Andy Froggatt looks at what little gifts the taxman might have for you this festive season.

Christmas cheer

Hurrah, Christmas is coming! The goose is getting fat. HMRC will be feeling full of seasonal cheer so will give us lots of freebies and we can all make merry, right? Erm…. Well, I note below some of the tax-free benefits that are usually thought about at Christmas but do actually exist all year. It’s not a very long list and the limits have been in place for years – another stealth tax that we have been hearing about recently from commentators on the Chancellor’s budget.

Staff ‘do’

Business owners who are minded to celebrate the forthcoming Christmas break with their staff are reminded there is a tax-free allowance for the provision of an annual party or other events for the benefit of staff and their partners. The present limit to tax relief is £150 per head. If this amount is exceeded the full cost of the benefit is taxable, not the excess over £150.

Christmas gifts for staff

Another way to benefit staff tax-free for Christmas is to consider making small gifts.

You don’t have to pay tax on a benefit (gift) to your employee if all the following apply:

  • it cost you £50 or less to provide
  • it isn’t cash or a cash voucher
  • it isn’t a reward for their work or performance
  • it isn’t in the terms of their contract

Gifts that fall into this category are known as a ‘trivial benefit’ and, whilst they may be much more than trivial in substance, you don’t need to pay tax or National Insurance or let HMRC know you are making the gift.

Any gifts that do not meet this definition will likely be taxable.

Gifts to directors are treated in a similar fashion with one overriding condition: a director cannot receive trivial gifts of more than £300 in total each tax year. This restriction only applies to the directors of ‘close’ companies. A close company is a limited company with five or fewer shareholders.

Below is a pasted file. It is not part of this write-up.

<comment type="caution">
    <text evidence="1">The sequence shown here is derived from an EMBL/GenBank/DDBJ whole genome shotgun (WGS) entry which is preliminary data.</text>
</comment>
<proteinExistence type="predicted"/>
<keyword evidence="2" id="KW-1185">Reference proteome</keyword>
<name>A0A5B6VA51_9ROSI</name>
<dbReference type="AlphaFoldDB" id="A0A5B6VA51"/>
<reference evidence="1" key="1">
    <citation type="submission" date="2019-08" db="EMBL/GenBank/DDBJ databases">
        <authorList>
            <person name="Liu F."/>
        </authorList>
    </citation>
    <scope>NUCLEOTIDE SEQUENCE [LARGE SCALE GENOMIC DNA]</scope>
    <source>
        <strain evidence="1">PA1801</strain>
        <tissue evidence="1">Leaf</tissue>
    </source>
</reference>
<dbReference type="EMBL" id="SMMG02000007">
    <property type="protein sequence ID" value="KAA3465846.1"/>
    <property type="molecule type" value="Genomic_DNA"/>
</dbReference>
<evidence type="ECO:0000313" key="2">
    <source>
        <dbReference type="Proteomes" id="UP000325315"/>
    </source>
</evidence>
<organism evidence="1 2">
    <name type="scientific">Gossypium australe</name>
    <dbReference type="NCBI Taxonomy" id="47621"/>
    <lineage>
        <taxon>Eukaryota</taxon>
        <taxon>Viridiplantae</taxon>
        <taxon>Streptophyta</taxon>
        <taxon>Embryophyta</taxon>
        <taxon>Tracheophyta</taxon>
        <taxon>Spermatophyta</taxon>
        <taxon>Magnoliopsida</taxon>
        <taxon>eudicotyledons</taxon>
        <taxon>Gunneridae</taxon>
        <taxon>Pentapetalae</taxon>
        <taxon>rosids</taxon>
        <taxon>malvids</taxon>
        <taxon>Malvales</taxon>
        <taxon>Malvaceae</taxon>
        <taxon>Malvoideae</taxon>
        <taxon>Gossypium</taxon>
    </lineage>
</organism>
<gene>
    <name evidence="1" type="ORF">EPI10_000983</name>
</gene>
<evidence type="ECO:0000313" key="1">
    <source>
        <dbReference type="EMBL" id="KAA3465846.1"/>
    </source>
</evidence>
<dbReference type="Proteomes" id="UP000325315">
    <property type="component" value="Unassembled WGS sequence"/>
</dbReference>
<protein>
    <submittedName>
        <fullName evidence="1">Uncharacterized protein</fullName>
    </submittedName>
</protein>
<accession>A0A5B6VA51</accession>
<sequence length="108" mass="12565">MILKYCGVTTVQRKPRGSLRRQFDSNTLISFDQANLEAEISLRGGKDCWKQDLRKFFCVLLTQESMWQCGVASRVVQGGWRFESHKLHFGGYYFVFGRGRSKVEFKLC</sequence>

Watch out for VAT charges

If you recover the input tax charged when you buy gifts for employees and if the total value of gifts given to an employee in a tax year exceeds £50, then you will have to account for VAT on the total value of gifts provided. If this is the case, you may be advised to avoid recovering the VAT in the first place.

The costs of exceeding the £150 and £50 thresholds are really ‘Scrooge-like’ in spirit but are fixed, so be careful!

Another consideration: retail vouchers

Retail vouchers are considered ‘non-cash vouchers’ as they can be exchanged for goods and services but not cash. There is no tax deduction on retail vouchers via your payroll, instead they are taxed as a benefit in kind reported on form P11D.  There is a NIC liability for both the employee and employer.  The value of the voucher – cost to the employer – must be recorded on the employee’s payslip and NIC paid on that value. If the face value of the voucher is £50 or less HMRC considers this a trivial benefit – see ‘gifts’ above.

No gift from the taxman at all for cash bonus!

This is where you provide an employee with a cash sum as a Christmas Bonus. It does not matter if you hand the employee cash in an envelope or pay it via your payroll. PAYE and NIC must be deducted from these payments and shown additionally to the employee’s normal earnings.

Our own Christmas offers are more generous than HMRC – please email me on andyfroggatt@roystonparkin.co.uk for our free e-book ‘57 Ways To Grow Your Business’ including the chapter on The Four Phases Of Owning an Elephant!  Or if you are thinking of starting a business our New Business Kit for 2022/23 will give the background information and compares Self-Employment, Partnerships and Companies.

Perhaps a meeting would help to discuss your business affairs and get plans together for 2023 and beyond? Please call to arrange and we would be pleased to welcome you to our offices for discussions on planning for growth (or just survival!) in the coming months.

All at Royston Parkin send you our best wishes for the coming festive season and a peaceful and healthy New Year.